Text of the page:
“The Last Mile” is a popular title for movies and books, and a common metaphor for what people walk when they reach the end of the line.
In the case of the Port of Charleston, however, it is also the literal bridge from the port to the Hugh K. Leatherman Sr. Terminal, a facility that, upon its completion—which is scheduled for 2021—will increase the amount of cargo the port can handle by 50 percent.
“You know, it's just a common term regardless of the distance of the road,” Barbara Melvin, chief operating officer of the South Carolina Ports Authority (SCPA) told the Palmetto Business Daily in a phone interview. “It's really a common term just to explain the final connection between the inland infrastructure and the marine terminal. So it's really what we consider to be the critical piece that allows for liquidity, or cargo in and out of the terminal, and it typically means a road rather than a rail connection.”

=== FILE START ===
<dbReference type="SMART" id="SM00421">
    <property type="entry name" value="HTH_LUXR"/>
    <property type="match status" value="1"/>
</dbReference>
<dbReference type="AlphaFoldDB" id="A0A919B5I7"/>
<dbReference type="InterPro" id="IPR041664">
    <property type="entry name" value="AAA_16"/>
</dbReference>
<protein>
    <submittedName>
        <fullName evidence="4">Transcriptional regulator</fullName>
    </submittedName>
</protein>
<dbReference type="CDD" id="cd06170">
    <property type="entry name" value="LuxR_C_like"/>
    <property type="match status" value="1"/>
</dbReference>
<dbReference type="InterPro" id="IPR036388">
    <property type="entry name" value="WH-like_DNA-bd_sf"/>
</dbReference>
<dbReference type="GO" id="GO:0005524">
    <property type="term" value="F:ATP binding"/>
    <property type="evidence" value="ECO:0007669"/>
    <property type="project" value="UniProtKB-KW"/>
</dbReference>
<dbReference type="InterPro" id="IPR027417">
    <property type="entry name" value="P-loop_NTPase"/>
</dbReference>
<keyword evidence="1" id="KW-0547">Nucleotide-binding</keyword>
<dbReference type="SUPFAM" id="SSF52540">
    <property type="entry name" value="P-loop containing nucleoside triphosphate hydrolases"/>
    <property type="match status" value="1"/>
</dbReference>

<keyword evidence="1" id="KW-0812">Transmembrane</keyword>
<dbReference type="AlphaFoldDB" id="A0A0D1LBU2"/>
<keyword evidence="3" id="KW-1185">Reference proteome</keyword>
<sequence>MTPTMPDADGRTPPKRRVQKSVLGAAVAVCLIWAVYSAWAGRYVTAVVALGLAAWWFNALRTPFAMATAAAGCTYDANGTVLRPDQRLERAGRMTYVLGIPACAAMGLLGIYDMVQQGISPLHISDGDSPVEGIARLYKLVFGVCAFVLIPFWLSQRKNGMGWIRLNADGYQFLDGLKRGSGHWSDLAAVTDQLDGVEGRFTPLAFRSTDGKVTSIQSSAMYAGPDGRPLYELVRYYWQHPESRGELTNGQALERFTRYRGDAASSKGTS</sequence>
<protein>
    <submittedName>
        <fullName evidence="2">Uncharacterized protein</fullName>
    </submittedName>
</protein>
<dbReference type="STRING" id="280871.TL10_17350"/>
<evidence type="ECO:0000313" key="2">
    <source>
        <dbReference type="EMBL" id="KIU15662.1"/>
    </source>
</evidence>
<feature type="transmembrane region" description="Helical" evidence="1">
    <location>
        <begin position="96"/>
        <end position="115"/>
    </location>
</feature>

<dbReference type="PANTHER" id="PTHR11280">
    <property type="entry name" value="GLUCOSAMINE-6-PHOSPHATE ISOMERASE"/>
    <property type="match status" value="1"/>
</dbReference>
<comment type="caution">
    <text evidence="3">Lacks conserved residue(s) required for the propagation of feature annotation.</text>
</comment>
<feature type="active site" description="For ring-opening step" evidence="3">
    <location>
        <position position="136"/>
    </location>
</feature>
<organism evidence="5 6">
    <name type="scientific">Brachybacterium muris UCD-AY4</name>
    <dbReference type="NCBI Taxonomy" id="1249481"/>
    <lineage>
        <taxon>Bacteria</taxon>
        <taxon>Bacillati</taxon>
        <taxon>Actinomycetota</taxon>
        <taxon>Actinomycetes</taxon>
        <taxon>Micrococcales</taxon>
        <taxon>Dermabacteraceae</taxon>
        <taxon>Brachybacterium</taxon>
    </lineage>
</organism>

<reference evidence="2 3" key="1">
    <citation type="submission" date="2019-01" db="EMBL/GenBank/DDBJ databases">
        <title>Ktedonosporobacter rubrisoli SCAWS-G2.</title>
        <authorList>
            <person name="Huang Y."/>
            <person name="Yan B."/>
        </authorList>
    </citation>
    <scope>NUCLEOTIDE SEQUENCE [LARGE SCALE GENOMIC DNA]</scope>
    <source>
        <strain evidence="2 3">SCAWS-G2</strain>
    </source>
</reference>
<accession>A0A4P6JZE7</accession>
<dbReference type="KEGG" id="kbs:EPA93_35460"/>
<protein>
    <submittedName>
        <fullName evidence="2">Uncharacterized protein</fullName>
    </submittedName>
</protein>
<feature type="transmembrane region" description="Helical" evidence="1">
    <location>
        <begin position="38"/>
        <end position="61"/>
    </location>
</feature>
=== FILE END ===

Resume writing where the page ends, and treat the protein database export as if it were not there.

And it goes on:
With the exponential growth of the port—which is also currently being deepened to allow access to larger ships—Charleston and surrounding cities and suburbs are also experiencing growth. One challenge is to ensure that such growth does not negatively affect people who already live there. That is one reason “the last mile” will mostly be an elevated roadway.
“You want to make sure that there are no adverse impacts,” Melvin said. “One of the key points that is very unique and beneficial about this is that it segregates the neighborhood traffic from our freight traffic and makes sure that our freight traffic has one way to get to the interstate and cannot in anyway meander through neighborhoods.
“That’s one thing that we're very proud of, it is definitely a win for the communities and for freight traffic because it's easier for trucks and they do not intermingle in that last bit of distance with cars,” Melvin said.
The $220 million connector road is being funded jointly by the South Carolina Dept. of Transportation and SCPA.